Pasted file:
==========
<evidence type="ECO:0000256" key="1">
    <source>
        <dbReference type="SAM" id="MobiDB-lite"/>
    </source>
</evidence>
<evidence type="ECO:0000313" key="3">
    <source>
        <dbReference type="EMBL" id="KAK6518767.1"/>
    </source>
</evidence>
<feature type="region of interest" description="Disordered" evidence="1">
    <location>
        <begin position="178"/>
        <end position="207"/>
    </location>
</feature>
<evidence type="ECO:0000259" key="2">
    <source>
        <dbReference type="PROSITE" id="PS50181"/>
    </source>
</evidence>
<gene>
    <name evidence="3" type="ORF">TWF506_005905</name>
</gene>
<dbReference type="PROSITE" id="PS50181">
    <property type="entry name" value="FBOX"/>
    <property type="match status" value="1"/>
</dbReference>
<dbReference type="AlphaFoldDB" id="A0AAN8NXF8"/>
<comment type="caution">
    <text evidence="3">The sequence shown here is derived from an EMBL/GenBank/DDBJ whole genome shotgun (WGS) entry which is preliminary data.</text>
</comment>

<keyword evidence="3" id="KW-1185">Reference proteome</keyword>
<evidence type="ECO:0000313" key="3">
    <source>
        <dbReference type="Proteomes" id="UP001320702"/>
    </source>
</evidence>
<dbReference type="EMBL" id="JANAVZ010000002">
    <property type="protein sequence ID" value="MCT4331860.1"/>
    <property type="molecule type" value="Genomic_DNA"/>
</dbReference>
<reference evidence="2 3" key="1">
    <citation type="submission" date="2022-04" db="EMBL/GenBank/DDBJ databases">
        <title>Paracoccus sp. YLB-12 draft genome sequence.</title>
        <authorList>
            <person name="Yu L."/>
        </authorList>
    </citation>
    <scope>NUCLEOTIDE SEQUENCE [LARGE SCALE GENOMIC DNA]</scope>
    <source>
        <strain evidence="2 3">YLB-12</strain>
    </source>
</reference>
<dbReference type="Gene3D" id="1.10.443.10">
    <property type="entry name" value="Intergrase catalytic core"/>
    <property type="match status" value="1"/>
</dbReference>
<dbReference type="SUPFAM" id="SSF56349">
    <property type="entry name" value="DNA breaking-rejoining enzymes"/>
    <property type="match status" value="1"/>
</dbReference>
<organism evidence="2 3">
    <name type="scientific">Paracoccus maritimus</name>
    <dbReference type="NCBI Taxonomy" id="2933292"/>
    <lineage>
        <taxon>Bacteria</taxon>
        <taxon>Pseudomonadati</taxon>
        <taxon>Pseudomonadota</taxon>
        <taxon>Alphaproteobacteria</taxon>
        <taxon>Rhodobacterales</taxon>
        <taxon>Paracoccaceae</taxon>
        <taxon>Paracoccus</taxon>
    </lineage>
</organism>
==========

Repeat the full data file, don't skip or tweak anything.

<evidence type="ECO:0000256" key="1">
    <source>
        <dbReference type="SAM" id="MobiDB-lite"/>
    </source>
</evidence>
<evidence type="ECO:0000313" key="3">
    <source>
        <dbReference type="EMBL" id="KAK6518767.1"/>
    </source>
</evidence>
<feature type="region of interest" description="Disordered" evidence="1">
    <location>
        <begin position="178"/>
        <end position="207"/>
    </location>
</feature>
<evidence type="ECO:0000259" key="2">
    <source>
        <dbReference type="PROSITE" id="PS50181"/>
    </source>
</evidence>
<gene>
    <name evidence="3" type="ORF">TWF506_005905</name>
</gene>
<dbReference type="PROSITE" id="PS50181">
    <property type="entry name" value="FBOX"/>
    <property type="match status" value="1"/>
</dbReference>
<dbReference type="AlphaFoldDB" id="A0AAN8NXF8"/>
<comment type="caution">
    <text evidence="3">The sequence shown here is derived from an EMBL/GenBank/DDBJ whole genome shotgun (WGS) entry which is preliminary data.</text>
</comment>

<keyword evidence="3" id="KW-1185">Reference proteome</keyword>
<evidence type="ECO:0000313" key="3">
    <source>
        <dbReference type="Proteomes" id="UP001320702"/>
    </source>
</evidence>
<dbReference type="EMBL" id="JANAVZ010000002">
    <property type="protein sequence ID" value="MCT4331860.1"/>
    <property type="molecule type" value="Genomic_DNA"/>
</dbReference>
<reference evidence="2 3" key="1">
    <citation type="submission" date="2022-04" db="EMBL/GenBank/DDBJ databases">
        <title>Paracoccus sp. YLB-12 draft genome sequence.</title>
        <authorList>
            <person name="Yu L."/>
        </authorList>
    </citation>
    <scope>NUCLEOTIDE SEQUENCE [LARGE SCALE GENOMIC DNA]</scope>
    <source>
        <strain evidence="2 3">YLB-12</strain>
    </source>
</reference>
<dbReference type="Gene3D" id="1.10.443.10">
    <property type="entry name" value="Intergrase catalytic core"/>
    <property type="match status" value="1"/>
</dbReference>
<dbReference type="SUPFAM" id="SSF56349">
    <property type="entry name" value="DNA breaking-rejoining enzymes"/>
    <property type="match status" value="1"/>
</dbReference>
<organism evidence="2 3">
    <name type="scientific">Paracoccus maritimus</name>
    <dbReference type="NCBI Taxonomy" id="2933292"/>
    <lineage>
        <taxon>Bacteria</taxon>
        <taxon>Pseudomonadati</taxon>
        <taxon>Pseudomonadota</taxon>
        <taxon>Alphaproteobacteria</taxon>
        <taxon>Rhodobacterales</taxon>
        <taxon>Paracoccaceae</taxon>
        <taxon>Paracoccus</taxon>
    </lineage>
</organism>